Modest fashion gets trendy

Designers and retailers alike are rolling out fashionable clothing that is modest

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With sheer, skin-baring gowns perpetually and eye-poppingly seen on celebrities walking the red carpet, modest dressing has acquired a less fashion-forward image.

Another perception is that modest fashion is meant only for women of religions that require them to be attired in ways that do not show their figure, cleavage and limbs.

But all that is changing.

Home-grown clothing brands such as Adrianna Yariqa, Lully Selb and Meem Clothings are known for their contemporary and trendy designs of modest clothing.

And with the launch two weeks ago of The Modist in Dubai, a luxury fashion e-commerce platform that carries high-end designer brands such as Alberta Ferretti and Mary Katrantzou, being modestly dressed has never been more chic.

Ms Ghizlan Guenez, founder and chief executive officer (CEO) of The Modist, says modest fashion appeals to women of all faiths, cultures and personal style preferences.

Ms Nur Rulhuda

"Muslimwear is indeed a segment of modest fashion, but it is not exclusive to Muslim dressers," she says in an e-mail interview.

The Modist plans to hold trunk shows worldwide, including in Singapore.

Mr Sufiyan Yahya, CEO of local modest fashion label Adrianna Yariqa, which was started about 31/2 years ago, agrees.

He says: "The most common misconceptions are that modest fashion caters only to Muslim women and is less trendy."

However, the bold and contemporary designs of modest fashion have proven popular with women in general - they have been clamouring for stylish looks and shying away from the plain, pastelcoloured merchandise of the past - with sales doubling or even tripling for some retailers in recent years.

Profits at Adrianna Yariqa increased twofold year on year in 2015 and last year, while sales at two-year-old contemporary brand Lully Selb rose by 70 per cent last year.

Uniqlo says demand for its collection by British-Japanese Muslim fashion designer Hana Tajima has increased every season since the debut of its Fall/Winter 2015 collection.

The collections typically highlight lightweight coats, tunics and pants in solid colours or classic patterns such as stripes, which are easy to mix and match.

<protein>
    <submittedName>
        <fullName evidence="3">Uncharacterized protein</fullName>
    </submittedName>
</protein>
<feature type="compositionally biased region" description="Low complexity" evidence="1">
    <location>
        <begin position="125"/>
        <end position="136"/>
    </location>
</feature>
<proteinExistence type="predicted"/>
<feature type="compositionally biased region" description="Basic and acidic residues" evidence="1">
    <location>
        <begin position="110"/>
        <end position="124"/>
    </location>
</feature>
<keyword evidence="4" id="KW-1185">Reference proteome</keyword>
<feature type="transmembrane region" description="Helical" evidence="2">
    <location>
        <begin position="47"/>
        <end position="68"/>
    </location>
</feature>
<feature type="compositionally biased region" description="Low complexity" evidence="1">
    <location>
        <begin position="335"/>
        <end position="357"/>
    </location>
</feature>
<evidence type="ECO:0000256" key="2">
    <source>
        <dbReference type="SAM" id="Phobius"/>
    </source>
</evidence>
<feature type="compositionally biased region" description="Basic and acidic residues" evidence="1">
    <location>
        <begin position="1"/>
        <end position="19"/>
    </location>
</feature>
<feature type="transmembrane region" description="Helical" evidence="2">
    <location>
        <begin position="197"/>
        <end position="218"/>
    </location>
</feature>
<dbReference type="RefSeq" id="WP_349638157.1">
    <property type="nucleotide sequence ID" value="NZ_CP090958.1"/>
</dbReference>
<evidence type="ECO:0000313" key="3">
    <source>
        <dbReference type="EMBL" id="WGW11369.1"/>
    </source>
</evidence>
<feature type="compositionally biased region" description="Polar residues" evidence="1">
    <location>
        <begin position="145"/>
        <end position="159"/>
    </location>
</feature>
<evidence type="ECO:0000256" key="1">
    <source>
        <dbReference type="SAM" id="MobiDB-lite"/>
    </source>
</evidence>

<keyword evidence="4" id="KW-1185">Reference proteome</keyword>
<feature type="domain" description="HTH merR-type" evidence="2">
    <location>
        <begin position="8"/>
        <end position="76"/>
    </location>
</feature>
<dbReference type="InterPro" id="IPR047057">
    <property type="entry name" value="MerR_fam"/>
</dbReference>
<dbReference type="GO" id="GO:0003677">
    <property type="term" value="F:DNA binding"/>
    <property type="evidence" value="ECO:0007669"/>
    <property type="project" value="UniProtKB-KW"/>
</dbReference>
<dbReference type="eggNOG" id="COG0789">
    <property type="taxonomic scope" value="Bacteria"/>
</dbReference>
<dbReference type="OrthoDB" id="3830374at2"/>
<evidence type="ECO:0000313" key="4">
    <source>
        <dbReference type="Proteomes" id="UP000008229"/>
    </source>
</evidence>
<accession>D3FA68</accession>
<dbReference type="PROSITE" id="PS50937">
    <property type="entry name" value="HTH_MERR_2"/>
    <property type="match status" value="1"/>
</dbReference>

Last year, Malaysia-based multi- label store FashionValet opened a store at 313@Somerset. It sells clothing for adults and children from a mix of modest fashion labels as well as regular brands, such as local labels Adrianna Yariqa and Love, Bonito.

An Isetan spokesman says the department store introduced modest clothing at its Tampines branch three years ago when it noticed a demand for it.

The store now carries one modest fashion brand, Bzeebliss. The home-grown brand designs cotton batik pants and elegantly patterned scarves to pair with its simple, solid-coloured blouses.

Isetan has noticed that its Muslim customers are mainly working professionals aged 30 and older who are looking for clothes suitable for the office and for daily wear.

While the majority of the garments from modest brands are created by Muslim designers, the labels intentionally style the clothing to appeal to non-Muslim women as well.

Multi-label fashion e-commerce platform Zalora, which launched its modest fashion label Zalia in 2014, styles its models with and without the hijab.

Likewise for Lully Selb, founded in 2015, which showcases models in turbans with their necks exposed.

Ms Nur Rulhuda, Lully Selb's 28- year-old co-founder, says that 10 per cent of her customers are non- Muslim women.

They typically buy her cardishawls - designed like a cardigan, but with a headscarf attached to the neckline - and let the scarf drape around their shoulders instead of pulling it over their heads.

She recalls a Caucasian customer who requested a skirt design be altered to add a slit.

  • 5 tips to master the look

    Comfort and practicality come first for Ms Nur Rulhuda, 28, co-founder of contemporary modest fashion brand Lully Selb. "For our humid weather, choose light and breathable fabrics and avoid thick ones such as neoprene," she says.

    "Don't overthink or stress over being trendy - go for classic silhouettes such as straight pants with loose tops," adds Ms Rulhuda.

    Be inventive and experimental in layering your clothes. Layer a long shirt over a maxi skirt or wear a thin long-sleeved top under a sleeveless jumpsuit. A shirt can also double as a lightweight jacket.

    Cardigans and shawls are common options for additional coverage, but why stick to a basic cardigan? Go for statement jackets or blazers with interesting prints and details.

    Ms Hali Jufri, 31, who owns a hair salon with her fiance and loves wearing prints, says: "Don't be afraid to mix prints with prints. Pick two different prints that have one colour in common, then choose one print to be the dominant one and the other can serve as an accent."

Ms Rulhuda, who is single, adds: "We are more liberal in how we market our designs because we want to be more approachable.

"We style our models in turbans even though we are aware it is not the proper hijab attire because we want to reach out to women other than Muslims."